In Varese, one inhabitant out of two visits Casualty

In 2015, 388,000 people visited the Casualty Departments in Varese Province; the majority were for minor cases. The hospital in Busto Arsizio saw the largest number, but Varese had the largest number of admissions.

Emergenza pronto soccorso gennaio 2015

In 2015, nearly 390,000 people visited the Casualty Departments in Varese Province.

This is what has been found by a study carried out by the health protection agency, ATS Insubria, who analysed data relating to the work of hospitals in the Valle Olona and Sette Laghi health districts, and at the Mater Domini.

The hospital that saw the largest number of cases was that of Busto Arsizio, with 62,919 visits (a daily average of 172 cases). In second place, there was the hospital of Varese, with 61,010 visits (an average of 167), followed by Gallarate, with 52,614 (average, 144), Saronno with 48,005 (average, 132) and Tradate, with 46,057 (average, 126). The hospitals that had the fewest visits to the Casualty Departments were in Somma Lombardo, with 10,601 (average, 29), and in Angera, with 17,465 (48 per day). The paediatric and obstetric departments in the Del Ponte Hospital had 22,713 visits (63 per day).


The typical visitors to Casualty are Italian (91.2% of cases), over 65, and female, although they vary with age: males make more visits in the first years of life and during adolescence, then, around the age of 40, and in the older age ranges; for females, there is a peak in the first few years of life (as there is for males), during the age of fertility, and after the age of 70. After the age of 80, the number of visits to Casualty drops for both sexes.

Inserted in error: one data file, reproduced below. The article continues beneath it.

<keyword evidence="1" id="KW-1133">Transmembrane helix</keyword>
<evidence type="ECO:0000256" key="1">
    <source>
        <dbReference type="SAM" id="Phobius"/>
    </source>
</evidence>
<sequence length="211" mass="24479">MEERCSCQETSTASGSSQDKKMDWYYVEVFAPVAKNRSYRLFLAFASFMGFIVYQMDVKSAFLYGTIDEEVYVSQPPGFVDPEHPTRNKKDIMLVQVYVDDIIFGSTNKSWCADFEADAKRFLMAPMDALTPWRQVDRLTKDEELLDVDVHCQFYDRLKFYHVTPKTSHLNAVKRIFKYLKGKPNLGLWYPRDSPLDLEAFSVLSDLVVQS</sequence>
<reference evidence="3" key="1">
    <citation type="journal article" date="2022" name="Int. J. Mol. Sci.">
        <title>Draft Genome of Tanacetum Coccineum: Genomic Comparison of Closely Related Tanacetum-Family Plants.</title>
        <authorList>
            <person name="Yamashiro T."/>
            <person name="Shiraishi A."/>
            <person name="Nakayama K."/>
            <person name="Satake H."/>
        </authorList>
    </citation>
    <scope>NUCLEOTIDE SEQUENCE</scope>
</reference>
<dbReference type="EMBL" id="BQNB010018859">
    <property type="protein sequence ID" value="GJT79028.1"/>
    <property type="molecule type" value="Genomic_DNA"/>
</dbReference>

The choice of Casualty Department confirmed the tendency of people to go to their local hospital, and this also true for smaller hospitals: the highest rate of visits was to Tradate, with 412.3 users per 1000 inhabitants, followed by Luino, with 411.7/1000. The rate was also high in Busto, where it was 413 per 1000 inhabitants. The town of Varese had among the lowest rates, with 336.6/1000.


The statistical study carried out by ATS Insubria confirms that the Casualty Department remains a general point of reference: 74% of visits were code green (the highest percentage was in the Sette Laghi district), 14% were code yellow, and 12%, code white (higher values were found in the Lariana district). Only 1.0% were code red.

In detail

In 2015, the percentages of cases recorded by the Sette Laghi Health Authority were: 0.4%, code red, 12%, code yellow, 77.9%, code green, and 9.5%, code white.

The percentages of cases recorded by the Valle Olona Healthy Authority were: 0.8%, code red, 12.5%, code yellow, 75.6%, code green, and 11.1%, code white.


Of the 388,444 visits to Casualty, only 12.6% required admission to a ward, and 75.1% were discharged.

The percentage of admissions ranged from 4.5% (Somma Lombardo) to 19.7% (Del Ponte); in 3 of the biggest hospitals (Macchi, Busto Arsizio and Sant’Anna), the admission percentages were 17.5%, 12.1% and 15.8%, respectively.

The general picture of the Insubria area (Varese and Como) was of 417,262 home discharges, 75%; of 69,900 admissions, 12.6%; of 4798 transfers to another hospital; of 936 deaths in Casualty, and of 136 people who were dead on arrival.

The number of people who left before being examined was 15,094 (2.7%), the number of those who left before tests was 7393 (1.3%), and the number of discharges to outpatient facilities was 37,241.

In the Valle Olona area, the hospitals that discharged most were those of Somma Lombardo (93%), and Mater Domini (88%); and in the Sette Laghi Area, it was the hospital in Luino (89%).